I started a new campaign with a brand-new set of players. After the first evening, one of the PCs reacted poorly to a decision made by another PC and 'went home'. This reaction was totally in character and was not meant by the player to be antagonistic. But, now the party has a problem: it needs to regroup.
It hit me that this would be a perfect roleplay Skill Challenge opportunity, except with a PC instead of an NPC as the target (convince the PC instead of "convincing the Duke"). The players agreed to try it.
There are a few problems with this idea:
- I need to figure out a scenario if the PCs fail without it seeming like a 'railroad'
- The target PC needs to constrain their responses to the roll of the other PCs, thereby limiting their personal roleplaying style or desires (if the other PC rolls successfully, the target PC needs to agree, even if the details aren't 'perfect'). GMs can adapt NPCs on the fly without issues. A player won't want to alter their character as a result of another's actions (or a dice roll).
Is there another approach that I should take? Are there solutions to the problems I describe above?
The player did not over-react, nor did she do anything that I think is wrong. The situation occurred after the evening's adventure, so nothing was ruined by the action. What happened was that the decision was made and executed without thinking about how it would affect the next day. The only problem is that it created an issue for the next game day: How would the PC rejoin the group for the next adventure? I wanted a chance to introduce Skill Challenges to the players and thought that this would be a way to allow the players actions as well ("always saying 'yes'"). Only afterwards did I realize the potential pitfalls to my own decision…
"My character would do that" should never be used as a "justification" (more likely excuse) for game-wrecking behaviour. It's not a simulation, it's a game. Everybody wants to have fun.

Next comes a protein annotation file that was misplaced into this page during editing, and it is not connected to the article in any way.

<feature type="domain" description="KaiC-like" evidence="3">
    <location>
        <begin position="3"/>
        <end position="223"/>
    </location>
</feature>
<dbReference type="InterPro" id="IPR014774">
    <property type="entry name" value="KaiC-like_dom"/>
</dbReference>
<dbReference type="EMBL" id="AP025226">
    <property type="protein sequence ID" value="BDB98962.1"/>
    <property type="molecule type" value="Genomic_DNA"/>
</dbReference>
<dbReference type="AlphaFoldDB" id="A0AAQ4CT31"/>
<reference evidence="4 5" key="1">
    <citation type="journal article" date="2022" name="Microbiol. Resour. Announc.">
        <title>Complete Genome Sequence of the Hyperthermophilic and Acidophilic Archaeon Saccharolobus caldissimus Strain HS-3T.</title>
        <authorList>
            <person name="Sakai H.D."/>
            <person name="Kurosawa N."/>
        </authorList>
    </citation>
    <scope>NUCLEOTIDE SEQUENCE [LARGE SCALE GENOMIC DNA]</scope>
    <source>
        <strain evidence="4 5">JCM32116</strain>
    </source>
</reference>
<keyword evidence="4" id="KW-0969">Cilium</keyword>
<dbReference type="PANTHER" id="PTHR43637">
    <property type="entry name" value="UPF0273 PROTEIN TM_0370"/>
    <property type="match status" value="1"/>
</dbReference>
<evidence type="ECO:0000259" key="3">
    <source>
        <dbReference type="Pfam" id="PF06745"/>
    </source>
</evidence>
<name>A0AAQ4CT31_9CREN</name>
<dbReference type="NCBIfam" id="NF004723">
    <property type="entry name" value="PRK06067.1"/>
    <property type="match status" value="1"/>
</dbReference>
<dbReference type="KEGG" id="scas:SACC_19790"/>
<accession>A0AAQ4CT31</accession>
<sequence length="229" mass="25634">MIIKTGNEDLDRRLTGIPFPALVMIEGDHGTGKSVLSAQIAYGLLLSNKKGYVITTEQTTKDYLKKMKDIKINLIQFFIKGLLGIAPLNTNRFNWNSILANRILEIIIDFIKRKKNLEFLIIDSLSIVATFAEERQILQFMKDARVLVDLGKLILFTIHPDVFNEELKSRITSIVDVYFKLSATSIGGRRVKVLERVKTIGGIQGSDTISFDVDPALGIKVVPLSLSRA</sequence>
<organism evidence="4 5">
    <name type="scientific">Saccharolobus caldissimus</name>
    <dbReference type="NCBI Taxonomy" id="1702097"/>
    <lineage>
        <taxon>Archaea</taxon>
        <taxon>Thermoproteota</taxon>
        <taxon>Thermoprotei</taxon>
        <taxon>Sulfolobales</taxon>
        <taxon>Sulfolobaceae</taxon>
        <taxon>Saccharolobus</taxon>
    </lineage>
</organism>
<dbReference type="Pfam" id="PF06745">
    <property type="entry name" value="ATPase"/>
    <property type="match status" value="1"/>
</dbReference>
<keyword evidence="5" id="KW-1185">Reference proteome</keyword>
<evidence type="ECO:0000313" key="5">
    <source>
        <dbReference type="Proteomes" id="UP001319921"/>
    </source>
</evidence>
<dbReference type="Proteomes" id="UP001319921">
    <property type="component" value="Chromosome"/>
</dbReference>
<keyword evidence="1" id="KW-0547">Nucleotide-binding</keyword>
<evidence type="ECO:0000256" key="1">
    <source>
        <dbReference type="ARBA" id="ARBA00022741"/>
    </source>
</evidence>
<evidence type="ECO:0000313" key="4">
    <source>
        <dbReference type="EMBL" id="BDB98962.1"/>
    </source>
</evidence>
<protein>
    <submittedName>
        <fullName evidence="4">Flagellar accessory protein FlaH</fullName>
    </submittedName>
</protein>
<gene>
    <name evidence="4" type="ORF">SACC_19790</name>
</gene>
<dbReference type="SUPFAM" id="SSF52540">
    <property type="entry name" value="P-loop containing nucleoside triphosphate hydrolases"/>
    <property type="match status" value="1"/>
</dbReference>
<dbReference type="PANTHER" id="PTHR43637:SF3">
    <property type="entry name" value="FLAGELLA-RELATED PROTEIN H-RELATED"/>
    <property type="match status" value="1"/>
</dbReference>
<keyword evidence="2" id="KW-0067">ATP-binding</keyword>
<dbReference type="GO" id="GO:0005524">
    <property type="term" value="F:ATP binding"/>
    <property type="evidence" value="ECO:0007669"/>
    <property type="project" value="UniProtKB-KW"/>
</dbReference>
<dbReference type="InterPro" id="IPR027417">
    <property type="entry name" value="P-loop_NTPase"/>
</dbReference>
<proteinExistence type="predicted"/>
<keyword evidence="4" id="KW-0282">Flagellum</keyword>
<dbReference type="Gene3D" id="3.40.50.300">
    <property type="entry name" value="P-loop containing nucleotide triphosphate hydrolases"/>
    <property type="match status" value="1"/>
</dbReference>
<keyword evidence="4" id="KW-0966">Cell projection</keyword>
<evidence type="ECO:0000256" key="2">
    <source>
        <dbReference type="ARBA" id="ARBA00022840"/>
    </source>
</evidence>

One thing is doing something that will make the in-game situation difficult while still providing a positive gaming experience. But good role-playing should never lead to a bad time playing the game.
I don't know the details of what happened in-game, but since you said the player did not want to damage the game, you could work out something like this. The offended character comes back the next day with a speech like: "I couldn't sleep over what you did to me and what you'll keep doing if nobody puts you in line. I'll keep an eye on you from now on, and make sure you never do that again." And/or come back just to show the other character they behaved wrong and how they should do it better next time.
Rich Burlew also touches on this topic in his article Making the Tough Decisions (particularly in the section after "Decide to React Differently")
And to directly address your question itself: I strongly believe you should work this out through freeform role-playing alone. Letting a PC coerce another PC into doing something using a game mechanic is asking for trouble, it would eventually backfire. Players are supposed to control their characters' actions as long as they maintain free will. Charm-type spells and physical effects (such as pushing or chaining someone) is a different story, but "soft" effects like diplomacy or intimidate shouldn't be usable by one PC on another.